speed_limit_50I’m 50, according to my Birth Certificate. As my (otherwise lovely) elder daughter just said “How does it feel to be half a century, Dad?!”

Thing is, in my head I’m about 29.

This whole ‘growing up’ thing has come as something of a shock… and it’s been a heck of a year. So much has happened, a lot of it not good, that I’m finally beginning to understand why the ancient Chinese curse of “May you live in interesting times!” is actually a curse!

Until a few days ago I felt a bit beaten up, and very, very depressed. I wasn’t fighting back much when things went wrong – except out of pure stubborn-ness.

Why? Because as I cast my mind back over the year it had been such a bad one – I’d lost friends and contracts.

Fortunately, my wife (who if she’s reading this should be a officially recognised as a saint) reminded me of my year’s log. It’s not a diary as such, just a logging of the good things.

For good evolutionary reasons we’re programmed to remember the bad times more easily than the good, so keeping a log of the good times/things/activities/outcomes/moments helps to balance this tendency. For the life of me I can’t remember the researcher who recommended it (but if I had to guess I’d say it was Prof Martin Selegman) but I’ve found it to be a remarkably useful tool for putting the negative memories in context.

Of course, it’s easier said than done, so here are some tools and tricks to help you do it.

  • A paper diary. It’s easy to underestimate the value of good ol’ analogue. There’s something about writing things down with a good quality pen in a good quality book that feels better than just typing, no matter how cool your computer. I recommend you use a diary that has the days marked off in it, so that if you forget/miss a day you’ll see that you’ve done so. Jot down the good stuff – including (very importantly!) the days when nothing happened of particular significance. These are the days when nothing happened, when nothing went wrong. These are the days you’ll forget about otherwise, remembering only the ‘interesting/bad’ days.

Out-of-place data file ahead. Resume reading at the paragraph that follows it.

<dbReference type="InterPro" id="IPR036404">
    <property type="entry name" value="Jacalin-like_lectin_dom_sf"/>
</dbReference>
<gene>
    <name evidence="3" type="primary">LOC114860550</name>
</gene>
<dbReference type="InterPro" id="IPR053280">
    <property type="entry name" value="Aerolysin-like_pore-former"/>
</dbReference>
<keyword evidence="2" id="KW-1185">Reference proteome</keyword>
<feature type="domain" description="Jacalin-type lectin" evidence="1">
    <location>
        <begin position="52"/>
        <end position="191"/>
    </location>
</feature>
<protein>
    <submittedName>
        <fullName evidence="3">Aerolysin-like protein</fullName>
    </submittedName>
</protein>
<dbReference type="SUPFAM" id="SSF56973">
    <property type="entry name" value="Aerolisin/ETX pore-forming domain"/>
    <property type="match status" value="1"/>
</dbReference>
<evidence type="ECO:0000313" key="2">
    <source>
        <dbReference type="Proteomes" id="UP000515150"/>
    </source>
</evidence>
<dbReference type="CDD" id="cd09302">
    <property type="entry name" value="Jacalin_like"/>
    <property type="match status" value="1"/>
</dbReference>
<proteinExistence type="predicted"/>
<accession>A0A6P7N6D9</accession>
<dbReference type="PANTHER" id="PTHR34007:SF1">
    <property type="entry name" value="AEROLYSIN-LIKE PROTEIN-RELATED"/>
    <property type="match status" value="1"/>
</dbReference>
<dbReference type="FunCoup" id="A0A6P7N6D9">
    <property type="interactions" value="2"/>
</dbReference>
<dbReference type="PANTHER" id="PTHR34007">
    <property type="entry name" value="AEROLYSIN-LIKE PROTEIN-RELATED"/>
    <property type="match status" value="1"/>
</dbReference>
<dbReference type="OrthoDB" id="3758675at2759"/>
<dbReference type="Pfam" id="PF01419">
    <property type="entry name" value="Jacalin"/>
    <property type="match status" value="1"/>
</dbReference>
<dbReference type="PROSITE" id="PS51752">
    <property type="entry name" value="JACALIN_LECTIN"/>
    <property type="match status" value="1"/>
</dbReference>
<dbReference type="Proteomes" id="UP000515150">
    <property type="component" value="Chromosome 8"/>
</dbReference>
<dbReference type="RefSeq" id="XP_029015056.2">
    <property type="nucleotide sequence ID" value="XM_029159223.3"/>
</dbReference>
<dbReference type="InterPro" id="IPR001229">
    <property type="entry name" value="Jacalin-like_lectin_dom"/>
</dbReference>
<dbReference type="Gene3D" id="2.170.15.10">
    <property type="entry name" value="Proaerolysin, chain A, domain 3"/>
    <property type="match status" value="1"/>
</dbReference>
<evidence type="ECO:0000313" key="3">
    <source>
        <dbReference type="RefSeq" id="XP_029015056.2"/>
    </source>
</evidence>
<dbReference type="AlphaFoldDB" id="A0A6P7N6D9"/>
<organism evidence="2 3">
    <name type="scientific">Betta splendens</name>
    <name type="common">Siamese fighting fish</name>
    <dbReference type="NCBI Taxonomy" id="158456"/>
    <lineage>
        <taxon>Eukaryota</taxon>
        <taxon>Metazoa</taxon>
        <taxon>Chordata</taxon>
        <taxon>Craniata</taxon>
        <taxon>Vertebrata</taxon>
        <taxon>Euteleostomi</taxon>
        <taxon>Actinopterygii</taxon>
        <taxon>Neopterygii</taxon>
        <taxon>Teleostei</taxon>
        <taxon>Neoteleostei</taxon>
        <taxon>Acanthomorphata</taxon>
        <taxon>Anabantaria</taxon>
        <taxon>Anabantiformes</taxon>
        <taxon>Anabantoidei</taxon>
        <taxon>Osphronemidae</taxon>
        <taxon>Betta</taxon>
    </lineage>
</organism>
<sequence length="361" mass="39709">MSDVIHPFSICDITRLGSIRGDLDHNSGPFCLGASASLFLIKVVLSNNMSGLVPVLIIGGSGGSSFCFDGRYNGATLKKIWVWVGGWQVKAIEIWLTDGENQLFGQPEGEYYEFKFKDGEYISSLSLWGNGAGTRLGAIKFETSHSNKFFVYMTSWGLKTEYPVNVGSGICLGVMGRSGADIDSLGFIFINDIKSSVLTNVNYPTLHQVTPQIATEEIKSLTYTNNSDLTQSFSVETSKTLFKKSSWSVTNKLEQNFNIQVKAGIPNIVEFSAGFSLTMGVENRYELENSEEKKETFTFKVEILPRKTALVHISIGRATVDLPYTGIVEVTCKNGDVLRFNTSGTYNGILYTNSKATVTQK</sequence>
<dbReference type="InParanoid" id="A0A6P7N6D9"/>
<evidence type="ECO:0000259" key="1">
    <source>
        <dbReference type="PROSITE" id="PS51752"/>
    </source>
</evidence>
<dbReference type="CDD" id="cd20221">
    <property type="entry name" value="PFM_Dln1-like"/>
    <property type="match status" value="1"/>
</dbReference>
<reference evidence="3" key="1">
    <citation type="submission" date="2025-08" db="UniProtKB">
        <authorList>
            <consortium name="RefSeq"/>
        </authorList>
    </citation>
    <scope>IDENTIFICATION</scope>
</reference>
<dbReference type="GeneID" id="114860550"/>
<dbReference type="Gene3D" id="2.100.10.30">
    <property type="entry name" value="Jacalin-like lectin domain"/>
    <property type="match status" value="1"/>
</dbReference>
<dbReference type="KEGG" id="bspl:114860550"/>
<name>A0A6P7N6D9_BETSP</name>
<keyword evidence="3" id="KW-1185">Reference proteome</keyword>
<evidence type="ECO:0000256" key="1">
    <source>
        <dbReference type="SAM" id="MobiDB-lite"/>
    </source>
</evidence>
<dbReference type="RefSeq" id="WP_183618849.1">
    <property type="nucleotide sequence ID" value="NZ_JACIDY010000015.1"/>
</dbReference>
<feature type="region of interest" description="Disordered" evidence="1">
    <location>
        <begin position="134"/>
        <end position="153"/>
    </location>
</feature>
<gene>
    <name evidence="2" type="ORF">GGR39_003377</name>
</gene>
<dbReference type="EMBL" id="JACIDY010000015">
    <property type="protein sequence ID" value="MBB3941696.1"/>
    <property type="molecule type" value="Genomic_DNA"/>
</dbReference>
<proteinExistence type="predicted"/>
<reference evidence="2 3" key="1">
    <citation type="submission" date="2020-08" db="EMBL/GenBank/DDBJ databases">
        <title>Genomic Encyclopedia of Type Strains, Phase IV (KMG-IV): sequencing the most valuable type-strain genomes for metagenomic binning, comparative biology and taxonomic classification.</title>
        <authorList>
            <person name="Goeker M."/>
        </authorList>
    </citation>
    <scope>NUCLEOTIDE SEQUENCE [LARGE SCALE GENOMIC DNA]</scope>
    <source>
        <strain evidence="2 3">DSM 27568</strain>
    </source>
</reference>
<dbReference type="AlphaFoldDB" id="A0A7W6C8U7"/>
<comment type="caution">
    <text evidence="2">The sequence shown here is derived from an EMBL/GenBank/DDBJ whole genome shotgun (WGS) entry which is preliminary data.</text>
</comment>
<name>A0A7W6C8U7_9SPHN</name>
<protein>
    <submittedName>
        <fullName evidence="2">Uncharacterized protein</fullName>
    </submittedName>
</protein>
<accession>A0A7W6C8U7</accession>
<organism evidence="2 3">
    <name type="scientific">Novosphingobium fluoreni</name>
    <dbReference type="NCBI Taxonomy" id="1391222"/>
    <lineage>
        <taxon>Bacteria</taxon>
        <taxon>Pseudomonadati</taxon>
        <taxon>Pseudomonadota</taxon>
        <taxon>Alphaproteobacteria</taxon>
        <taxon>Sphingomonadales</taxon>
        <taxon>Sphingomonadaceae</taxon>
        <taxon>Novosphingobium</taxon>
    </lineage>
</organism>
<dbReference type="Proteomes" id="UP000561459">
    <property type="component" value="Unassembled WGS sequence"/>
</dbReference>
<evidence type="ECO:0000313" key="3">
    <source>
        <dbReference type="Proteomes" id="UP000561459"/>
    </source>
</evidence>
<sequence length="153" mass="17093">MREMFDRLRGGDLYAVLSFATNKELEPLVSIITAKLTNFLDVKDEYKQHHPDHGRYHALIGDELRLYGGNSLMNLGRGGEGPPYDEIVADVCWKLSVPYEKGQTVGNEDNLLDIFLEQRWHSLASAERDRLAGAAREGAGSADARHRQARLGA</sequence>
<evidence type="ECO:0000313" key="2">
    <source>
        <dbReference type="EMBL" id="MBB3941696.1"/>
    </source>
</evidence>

• A blog. You don’t have to publish it to the world if you don’t want to! What’s more, it’s got the added advantage of being with you everywhere you go (almost) so you can update it easily when you’re traveling etc. The downside is that it’s all too easy to neglect it if you’re under pressure – you might want to consider a plug-in that ‘nags’ you to write an entry
  • Your phone (or iPad). Speaking of nagging, why not just set your smartphone to nag you nag you when you go to bed? That way, you never forget to think about the good things at least once a day… What’s more, there are some handy apps which will help.
  • Children. If you’ve got young children that you put to bed still (bed time stories and ritual) it’s worth considering a good-things-debrief with them.  My kids are waaaaaay too old for this now (I go to bed before them) and I can’t promise it works because I’ve not tried it, but someone on one of our recent training courses recommended it – she said it worked really, really well for her. If she ever forgot, her daughter reminded her in no uncertain terms! 🙂
  • A simple wall calendar. Ticks and crosses on a calendar is a great visual reminder that the bad days (red crosses) are the odd-days-out when you see them surrounded by green ticks!

That’s it!  I’m sure you guys can think of a better, longer list. Whatever works for you, works!  The important thing isn’t how you record it but that you record it (in enough detail for you to get the idea of things going well and to put the bad days into context.

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